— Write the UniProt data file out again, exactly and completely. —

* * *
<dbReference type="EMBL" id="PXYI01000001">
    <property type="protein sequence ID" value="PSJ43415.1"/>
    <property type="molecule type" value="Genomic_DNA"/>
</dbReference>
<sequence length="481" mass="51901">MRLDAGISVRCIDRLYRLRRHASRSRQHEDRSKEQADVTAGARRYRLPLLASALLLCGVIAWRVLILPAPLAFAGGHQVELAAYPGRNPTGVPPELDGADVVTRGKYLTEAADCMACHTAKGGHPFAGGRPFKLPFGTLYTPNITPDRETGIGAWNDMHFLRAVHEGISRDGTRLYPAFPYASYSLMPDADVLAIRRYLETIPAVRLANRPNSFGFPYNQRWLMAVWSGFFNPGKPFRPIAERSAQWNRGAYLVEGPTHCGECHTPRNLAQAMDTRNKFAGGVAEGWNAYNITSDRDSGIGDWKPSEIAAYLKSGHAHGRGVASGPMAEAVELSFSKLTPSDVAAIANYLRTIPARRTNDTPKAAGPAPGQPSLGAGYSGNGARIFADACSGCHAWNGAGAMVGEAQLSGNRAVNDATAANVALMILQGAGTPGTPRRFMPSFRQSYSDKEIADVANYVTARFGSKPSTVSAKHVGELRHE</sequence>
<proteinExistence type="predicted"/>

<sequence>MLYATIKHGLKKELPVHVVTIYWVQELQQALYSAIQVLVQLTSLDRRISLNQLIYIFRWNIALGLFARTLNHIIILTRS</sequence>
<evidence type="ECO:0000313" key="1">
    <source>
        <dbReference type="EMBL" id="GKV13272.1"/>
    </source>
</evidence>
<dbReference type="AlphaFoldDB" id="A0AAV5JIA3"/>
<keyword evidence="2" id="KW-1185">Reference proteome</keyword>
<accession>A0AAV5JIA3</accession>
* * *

<dbReference type="EMBL" id="PXYI01000001">
    <property type="protein sequence ID" value="PSJ43415.1"/>
    <property type="molecule type" value="Genomic_DNA"/>
</dbReference>
<sequence length="481" mass="51901">MRLDAGISVRCIDRLYRLRRHASRSRQHEDRSKEQADVTAGARRYRLPLLASALLLCGVIAWRVLILPAPLAFAGGHQVELAAYPGRNPTGVPPELDGADVVTRGKYLTEAADCMACHTAKGGHPFAGGRPFKLPFGTLYTPNITPDRETGIGAWNDMHFLRAVHEGISRDGTRLYPAFPYASYSLMPDADVLAIRRYLETIPAVRLANRPNSFGFPYNQRWLMAVWSGFFNPGKPFRPIAERSAQWNRGAYLVEGPTHCGECHTPRNLAQAMDTRNKFAGGVAEGWNAYNITSDRDSGIGDWKPSEIAAYLKSGHAHGRGVASGPMAEAVELSFSKLTPSDVAAIANYLRTIPARRTNDTPKAAGPAPGQPSLGAGYSGNGARIFADACSGCHAWNGAGAMVGEAQLSGNRAVNDATAANVALMILQGAGTPGTPRRFMPSFRQSYSDKEIADVANYVTARFGSKPSTVSAKHVGELRHE</sequence>
<proteinExistence type="predicted"/>

<sequence>MLYATIKHGLKKELPVHVVTIYWVQELQQALYSAIQVLVQLTSLDRRISLNQLIYIFRWNIALGLFARTLNHIIILTRS</sequence>
<evidence type="ECO:0000313" key="1">
    <source>
        <dbReference type="EMBL" id="GKV13272.1"/>
    </source>
</evidence>
<dbReference type="AlphaFoldDB" id="A0AAV5JIA3"/>
<keyword evidence="2" id="KW-1185">Reference proteome</keyword>
<accession>A0AAV5JIA3</accession>